Photos by Lincoln Potter


Featured Adventures
Film and Documentary

Film and Documentary

Bhutan allows foreign TV documentary, Films, Advertisements, Music Videos and TV series to be videoed in Bhutan. So, customize your tour to Bhutan for commercial or non-commercial video making. Be one of the first ones to capture the ...

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Snowman Trek

Lunana Snowman Trek

Lunana Snowman Trek This trek is recognized by enthusiasts as the toughest trek in the world because of its altitude, distance, climate and remoteness. At the same time, the Lunana region of Bhutan is one of the most beautiful areas of ...

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The Endangered Black Neck Cranes migrate to spend the winter in Bhutan from Tibet

Bird Watching

Winter Trek and Bird watching Winter season is perhaps the best opportune time to visit Bhutan and experience a tranquil facade of the country not usually seen by most visitors. Advent of winter brings about peace and tranquility in the region ...

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Wedding & Honeymoon

Wedding & Honeymoon

Mystery, exclusivity, and an almost eerie enchantment make Bhutan the perfect location for anything romantic, special, or grand. Let us know what the occasion is and we will create a fitting itinerary, complete with a traditional Bhutanese ceremony ...

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Bhutan, the final frontier : a magical paradise in a child’s imagination.On the roof of the world, shoehorned into the grand Himalaya, Bhutan-the Thunder Dragon is a fiercely independent kingdom. Its isolation has helped it to repel colonists and its geography has enabled it to remain free from the acquisitive whims of its giant neighbours. In a world where all countries are interwined with economic and political treaties, Bhutan stands alone,self-sufficient and proud. The kingdom asks for few favours and expects little in return.

It was only in 1971 that Bhutan broke from its traditional isolation to become a member of the United Nations. At that time the monarchy wanted the outside world to open the kingdom to the prospect of outside trade, education and limited tourism.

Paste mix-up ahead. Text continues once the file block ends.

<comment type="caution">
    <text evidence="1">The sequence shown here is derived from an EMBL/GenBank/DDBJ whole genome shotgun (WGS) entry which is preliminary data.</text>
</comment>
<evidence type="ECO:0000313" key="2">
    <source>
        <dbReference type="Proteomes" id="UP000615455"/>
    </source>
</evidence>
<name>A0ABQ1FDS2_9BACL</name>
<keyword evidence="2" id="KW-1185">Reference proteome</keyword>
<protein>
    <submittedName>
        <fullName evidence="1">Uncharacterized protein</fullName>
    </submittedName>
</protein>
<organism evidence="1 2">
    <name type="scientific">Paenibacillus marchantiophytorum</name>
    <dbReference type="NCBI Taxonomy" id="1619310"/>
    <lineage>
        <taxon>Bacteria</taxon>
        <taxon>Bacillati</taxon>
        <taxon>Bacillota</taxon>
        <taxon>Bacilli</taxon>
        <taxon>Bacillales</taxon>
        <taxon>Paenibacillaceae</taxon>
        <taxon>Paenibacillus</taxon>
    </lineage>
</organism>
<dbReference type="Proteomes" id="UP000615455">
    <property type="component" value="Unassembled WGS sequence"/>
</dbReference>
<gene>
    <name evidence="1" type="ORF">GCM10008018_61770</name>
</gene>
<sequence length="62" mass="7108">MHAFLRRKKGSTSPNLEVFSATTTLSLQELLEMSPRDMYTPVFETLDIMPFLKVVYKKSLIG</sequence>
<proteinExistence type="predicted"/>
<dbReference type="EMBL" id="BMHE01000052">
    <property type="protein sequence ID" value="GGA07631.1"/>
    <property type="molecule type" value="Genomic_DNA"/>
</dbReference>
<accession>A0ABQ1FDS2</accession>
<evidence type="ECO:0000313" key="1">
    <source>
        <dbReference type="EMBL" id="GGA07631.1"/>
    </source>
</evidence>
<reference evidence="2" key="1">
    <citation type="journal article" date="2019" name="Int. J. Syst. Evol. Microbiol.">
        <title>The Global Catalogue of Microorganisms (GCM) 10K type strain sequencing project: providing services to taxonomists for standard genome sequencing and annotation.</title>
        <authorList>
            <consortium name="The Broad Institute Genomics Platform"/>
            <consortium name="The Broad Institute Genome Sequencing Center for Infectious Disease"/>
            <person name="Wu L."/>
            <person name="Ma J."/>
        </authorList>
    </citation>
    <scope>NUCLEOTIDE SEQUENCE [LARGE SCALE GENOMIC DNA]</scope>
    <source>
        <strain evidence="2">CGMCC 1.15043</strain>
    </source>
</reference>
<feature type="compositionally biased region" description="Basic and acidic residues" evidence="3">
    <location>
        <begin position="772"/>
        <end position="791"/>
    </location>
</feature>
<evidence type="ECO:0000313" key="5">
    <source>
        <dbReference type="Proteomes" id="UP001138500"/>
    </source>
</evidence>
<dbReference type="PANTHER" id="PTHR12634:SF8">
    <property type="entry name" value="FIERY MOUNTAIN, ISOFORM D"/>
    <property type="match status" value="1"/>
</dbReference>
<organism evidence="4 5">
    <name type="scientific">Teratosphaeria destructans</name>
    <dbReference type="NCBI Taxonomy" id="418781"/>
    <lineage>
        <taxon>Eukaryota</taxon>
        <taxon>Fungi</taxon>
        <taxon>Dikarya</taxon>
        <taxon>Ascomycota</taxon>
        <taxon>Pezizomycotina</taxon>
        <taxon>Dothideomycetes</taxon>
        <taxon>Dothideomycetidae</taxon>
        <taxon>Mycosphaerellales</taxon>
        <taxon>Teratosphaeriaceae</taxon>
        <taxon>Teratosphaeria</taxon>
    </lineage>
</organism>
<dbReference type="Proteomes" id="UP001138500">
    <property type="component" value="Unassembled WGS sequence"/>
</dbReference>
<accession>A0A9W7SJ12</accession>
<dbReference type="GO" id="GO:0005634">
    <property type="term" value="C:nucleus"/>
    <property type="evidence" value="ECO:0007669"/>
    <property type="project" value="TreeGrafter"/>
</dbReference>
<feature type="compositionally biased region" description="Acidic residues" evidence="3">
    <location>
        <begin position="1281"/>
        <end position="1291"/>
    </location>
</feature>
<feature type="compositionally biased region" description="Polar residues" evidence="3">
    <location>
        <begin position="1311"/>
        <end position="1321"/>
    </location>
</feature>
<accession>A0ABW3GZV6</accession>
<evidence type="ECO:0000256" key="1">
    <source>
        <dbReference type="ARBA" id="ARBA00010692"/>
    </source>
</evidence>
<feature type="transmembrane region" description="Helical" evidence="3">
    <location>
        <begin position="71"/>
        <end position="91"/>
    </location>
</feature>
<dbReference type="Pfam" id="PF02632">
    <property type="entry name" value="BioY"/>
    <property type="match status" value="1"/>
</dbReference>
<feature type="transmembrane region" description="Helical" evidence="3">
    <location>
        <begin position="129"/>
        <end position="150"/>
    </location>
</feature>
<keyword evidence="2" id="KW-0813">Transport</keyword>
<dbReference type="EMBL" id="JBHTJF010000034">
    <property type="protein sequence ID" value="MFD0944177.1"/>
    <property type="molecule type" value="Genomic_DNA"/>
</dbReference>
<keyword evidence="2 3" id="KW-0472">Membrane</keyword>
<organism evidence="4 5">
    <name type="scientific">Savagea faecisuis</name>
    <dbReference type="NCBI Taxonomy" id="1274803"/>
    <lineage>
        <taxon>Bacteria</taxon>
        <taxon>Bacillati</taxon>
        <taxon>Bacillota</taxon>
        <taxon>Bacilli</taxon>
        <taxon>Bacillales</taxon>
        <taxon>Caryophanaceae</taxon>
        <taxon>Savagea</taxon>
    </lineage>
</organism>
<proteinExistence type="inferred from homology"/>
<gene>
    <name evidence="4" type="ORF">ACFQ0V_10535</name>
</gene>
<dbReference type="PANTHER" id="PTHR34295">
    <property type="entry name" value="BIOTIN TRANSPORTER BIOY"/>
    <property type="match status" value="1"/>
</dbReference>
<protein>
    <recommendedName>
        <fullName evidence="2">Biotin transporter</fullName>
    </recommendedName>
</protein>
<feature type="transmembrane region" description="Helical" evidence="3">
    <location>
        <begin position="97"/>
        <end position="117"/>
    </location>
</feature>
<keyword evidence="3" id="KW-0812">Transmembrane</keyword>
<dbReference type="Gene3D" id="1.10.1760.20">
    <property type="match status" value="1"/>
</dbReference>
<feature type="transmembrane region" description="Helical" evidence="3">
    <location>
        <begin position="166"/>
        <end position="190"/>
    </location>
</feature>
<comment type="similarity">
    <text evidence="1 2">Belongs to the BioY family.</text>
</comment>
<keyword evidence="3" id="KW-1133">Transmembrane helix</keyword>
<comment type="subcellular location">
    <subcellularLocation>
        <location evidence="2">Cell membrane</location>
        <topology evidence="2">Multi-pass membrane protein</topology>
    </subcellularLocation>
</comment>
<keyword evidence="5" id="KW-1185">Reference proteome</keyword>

For the first ten years , tourist traffic came over land from Calcutta or Darjeeling ,through Phuentsholing in the south to the Paro Valley. In 1982, a long-awaited airstrip was completed at Paro. Druk-Air, the national airline, was born, and tourism to Bhutan began in earnest. That does not mean the kingdom is now swamped with busloads of trippers. In 1994, a total of 3,900 tourists (or 11 a day) arrived. The government is determined to restrict the number of visitors to the kingdom to preserve its priceless independent spirit.
This independence has enabled the Bhutanese to evolve with a pure and unadulterated vision of life. Void of the egocentricity that is rife in so many of its neighbours, Bhutanese people are gracious, gentle and generous.
The kingdom is also spellbindingly beautiful. The land and people change from north to south and east to west. From the lowlands close to the Indian border, the land steps upwards to the Great Himalaya in the far north and the border with Tibet.
Bhutan is also a deeply religious country. Bhutanese people are driven by their respect for the tantric strain of Mahayana.

Almost all visitors approach Bhutan by air but there are still land crossings to northern India in the south-west through Phuentsholing and in the south-east through Samdrup Jonkar.
Few visitors leave uninitiated. The kingdom and its people cast a kind of spell: a luring, addictive potion that ensures they come back again and again.